Tech tycoon’s fury as thousands of RAT tests tied up in border red tape

Technology entrepreneur Bevan Slattery has sounded off over Border Force “fumbling” the imports of rapid antigen test kits meant for his staff but still sitting in a customs office.


Jan 19, 2022, updated Jan 19, 2022
Bevan Slattery's Megaport would sack 50 staff (Pic: supplied)

Bevan Slattery's Megaport would sack 50 staff (Pic: supplied)

The Brisbane based Slattery said business was told buy its own RAT tests for staff.

“So we did. Why then is Australian Customs (now Border Force) sitting on them, not allowing our staff to get access to critical RAT tests for workplace safety?
“This is a shipment put together by our overseas staff to our Australian Head Office – sent on the December 30.

“And instead of giving them to staff and reducing supply pressures, customs are fumbling over paperwork, concerned that these tests might be resold for a profit.

“Why are customs penalising our staff’s health and safety? You’ve received a letter from (our) headquarters outlining these are for our staff.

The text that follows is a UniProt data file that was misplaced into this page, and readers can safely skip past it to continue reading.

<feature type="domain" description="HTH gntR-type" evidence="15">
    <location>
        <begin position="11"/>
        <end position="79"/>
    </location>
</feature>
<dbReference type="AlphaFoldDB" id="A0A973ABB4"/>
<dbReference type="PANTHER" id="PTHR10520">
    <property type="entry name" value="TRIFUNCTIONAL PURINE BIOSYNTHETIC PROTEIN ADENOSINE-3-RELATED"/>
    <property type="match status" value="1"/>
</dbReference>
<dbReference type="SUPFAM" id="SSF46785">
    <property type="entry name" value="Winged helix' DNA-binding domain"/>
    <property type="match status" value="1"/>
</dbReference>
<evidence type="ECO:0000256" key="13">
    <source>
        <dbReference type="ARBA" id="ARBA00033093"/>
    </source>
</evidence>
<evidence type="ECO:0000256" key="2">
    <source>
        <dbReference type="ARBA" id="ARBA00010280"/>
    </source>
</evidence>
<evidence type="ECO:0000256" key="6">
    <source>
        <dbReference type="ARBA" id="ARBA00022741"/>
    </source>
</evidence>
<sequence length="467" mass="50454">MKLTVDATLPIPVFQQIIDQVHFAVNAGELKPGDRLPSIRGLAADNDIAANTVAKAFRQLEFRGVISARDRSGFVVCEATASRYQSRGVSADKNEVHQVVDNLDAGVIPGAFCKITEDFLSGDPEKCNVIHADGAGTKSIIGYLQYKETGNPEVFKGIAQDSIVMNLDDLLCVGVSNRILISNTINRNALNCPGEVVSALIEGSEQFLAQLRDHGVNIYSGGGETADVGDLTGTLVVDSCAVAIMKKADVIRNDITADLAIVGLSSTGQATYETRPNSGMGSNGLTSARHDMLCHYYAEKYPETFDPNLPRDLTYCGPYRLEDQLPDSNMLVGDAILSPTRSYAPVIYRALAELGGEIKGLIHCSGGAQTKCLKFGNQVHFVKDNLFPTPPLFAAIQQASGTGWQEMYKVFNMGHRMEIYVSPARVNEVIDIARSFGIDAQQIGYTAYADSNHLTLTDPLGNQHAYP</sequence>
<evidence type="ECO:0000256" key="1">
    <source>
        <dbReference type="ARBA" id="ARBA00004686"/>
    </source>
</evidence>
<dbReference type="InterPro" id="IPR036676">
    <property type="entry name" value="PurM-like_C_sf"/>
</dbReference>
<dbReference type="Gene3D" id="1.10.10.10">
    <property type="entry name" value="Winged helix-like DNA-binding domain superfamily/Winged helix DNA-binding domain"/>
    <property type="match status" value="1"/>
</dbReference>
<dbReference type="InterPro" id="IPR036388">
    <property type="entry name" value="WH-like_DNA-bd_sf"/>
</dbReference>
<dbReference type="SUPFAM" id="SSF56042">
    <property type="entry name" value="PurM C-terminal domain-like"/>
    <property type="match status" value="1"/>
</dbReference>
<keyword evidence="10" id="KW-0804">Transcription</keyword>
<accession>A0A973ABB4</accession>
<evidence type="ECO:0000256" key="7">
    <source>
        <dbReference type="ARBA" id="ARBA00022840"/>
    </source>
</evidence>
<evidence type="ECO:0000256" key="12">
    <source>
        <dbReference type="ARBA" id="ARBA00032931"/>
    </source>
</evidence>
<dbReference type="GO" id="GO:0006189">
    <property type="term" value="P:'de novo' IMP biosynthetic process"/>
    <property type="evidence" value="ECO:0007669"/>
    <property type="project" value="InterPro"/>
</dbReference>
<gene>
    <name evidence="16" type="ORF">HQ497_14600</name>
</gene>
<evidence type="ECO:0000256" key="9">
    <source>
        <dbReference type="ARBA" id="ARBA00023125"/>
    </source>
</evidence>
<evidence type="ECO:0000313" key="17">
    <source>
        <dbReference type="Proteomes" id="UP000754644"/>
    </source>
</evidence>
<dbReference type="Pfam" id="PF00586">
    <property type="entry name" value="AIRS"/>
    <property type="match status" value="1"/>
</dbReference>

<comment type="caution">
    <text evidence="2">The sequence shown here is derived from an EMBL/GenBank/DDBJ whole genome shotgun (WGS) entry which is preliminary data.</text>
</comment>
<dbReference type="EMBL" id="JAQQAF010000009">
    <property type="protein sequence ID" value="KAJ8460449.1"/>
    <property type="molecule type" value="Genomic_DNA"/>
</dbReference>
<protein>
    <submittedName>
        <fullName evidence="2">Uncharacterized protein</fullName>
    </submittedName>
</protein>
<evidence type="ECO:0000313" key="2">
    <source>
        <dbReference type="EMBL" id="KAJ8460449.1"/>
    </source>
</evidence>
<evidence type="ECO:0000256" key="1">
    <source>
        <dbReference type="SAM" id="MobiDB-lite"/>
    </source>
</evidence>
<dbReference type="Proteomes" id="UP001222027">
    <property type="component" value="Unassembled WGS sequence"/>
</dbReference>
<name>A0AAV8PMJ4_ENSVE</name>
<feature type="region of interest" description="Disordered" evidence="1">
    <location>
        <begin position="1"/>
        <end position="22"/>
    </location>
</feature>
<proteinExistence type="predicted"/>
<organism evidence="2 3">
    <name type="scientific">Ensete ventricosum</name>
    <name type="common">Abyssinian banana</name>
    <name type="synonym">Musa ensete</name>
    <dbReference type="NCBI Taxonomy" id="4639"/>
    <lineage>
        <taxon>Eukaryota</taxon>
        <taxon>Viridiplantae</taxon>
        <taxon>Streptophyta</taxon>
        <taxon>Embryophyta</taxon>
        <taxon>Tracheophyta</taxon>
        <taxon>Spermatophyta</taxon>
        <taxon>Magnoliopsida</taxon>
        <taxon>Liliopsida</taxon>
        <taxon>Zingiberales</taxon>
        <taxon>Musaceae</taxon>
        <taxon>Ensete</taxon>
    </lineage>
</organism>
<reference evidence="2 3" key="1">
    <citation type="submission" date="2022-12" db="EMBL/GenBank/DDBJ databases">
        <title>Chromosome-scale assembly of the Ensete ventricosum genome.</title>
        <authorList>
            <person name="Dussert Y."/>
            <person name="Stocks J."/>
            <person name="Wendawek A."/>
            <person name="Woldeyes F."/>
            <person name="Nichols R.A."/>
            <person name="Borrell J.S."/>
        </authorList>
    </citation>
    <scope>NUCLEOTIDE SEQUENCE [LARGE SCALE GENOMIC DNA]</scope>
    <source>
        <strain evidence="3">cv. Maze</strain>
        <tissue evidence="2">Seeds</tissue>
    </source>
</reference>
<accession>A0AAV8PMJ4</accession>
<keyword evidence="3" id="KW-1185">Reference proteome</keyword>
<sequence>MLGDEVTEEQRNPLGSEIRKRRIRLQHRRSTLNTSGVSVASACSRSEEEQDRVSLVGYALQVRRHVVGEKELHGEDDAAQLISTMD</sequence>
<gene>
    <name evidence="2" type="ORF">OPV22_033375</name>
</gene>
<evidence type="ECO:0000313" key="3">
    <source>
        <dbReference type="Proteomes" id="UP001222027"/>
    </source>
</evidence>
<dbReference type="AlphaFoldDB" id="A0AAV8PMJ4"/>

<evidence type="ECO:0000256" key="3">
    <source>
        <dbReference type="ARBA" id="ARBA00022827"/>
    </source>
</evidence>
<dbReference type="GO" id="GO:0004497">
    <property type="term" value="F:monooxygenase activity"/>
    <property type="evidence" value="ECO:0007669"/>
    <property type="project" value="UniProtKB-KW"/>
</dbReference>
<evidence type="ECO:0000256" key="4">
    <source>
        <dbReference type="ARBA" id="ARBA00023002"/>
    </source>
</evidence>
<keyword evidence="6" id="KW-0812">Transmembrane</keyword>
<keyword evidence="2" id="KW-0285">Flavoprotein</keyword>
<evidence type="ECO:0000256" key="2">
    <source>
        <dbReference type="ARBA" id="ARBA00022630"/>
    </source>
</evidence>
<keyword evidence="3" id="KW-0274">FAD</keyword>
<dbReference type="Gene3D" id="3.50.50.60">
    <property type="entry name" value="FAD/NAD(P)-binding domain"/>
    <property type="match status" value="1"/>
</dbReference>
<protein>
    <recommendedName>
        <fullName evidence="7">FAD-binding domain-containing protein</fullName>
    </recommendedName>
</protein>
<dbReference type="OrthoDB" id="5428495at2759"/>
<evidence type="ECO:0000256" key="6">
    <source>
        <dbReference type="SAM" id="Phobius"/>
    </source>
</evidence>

“It’s unconscionable to punish businesses further.”

Slattery’s comments follow estimates by the Chamber of Commerce and Industry that it would collectively cost Queensland business $45 million a week to buy RAT kits for staff.

Meanwhile BHP has warned Covid-related absenteeism has hit its Queensland coal mines and would remain an issue for the rest of the year.

Covid’s impact has also spread to BHP’s Queensland coal mine workforce  where production has already been hit by the wet season and Covid issues.

“Following the recent easing of Queensland border restrictions, Covid-related absenteeism has increased and remains a risk for the remainder of the year,” the company said in its latest production report.

The report also showed a sharp downturn in metallurgical coal output. It fell 8 per cent to 18 million tonnes.

“Guidance for the 2022 financial year has been reduced to between 38mt and 41mt (from 49mt-44mt),” the company said.

“Queensland coal production decreased due to significant wet weather, with double the amount of rainfall, coupled with Covid-19 related labour constraints impacting on stripping and mine productivity across all operations.”


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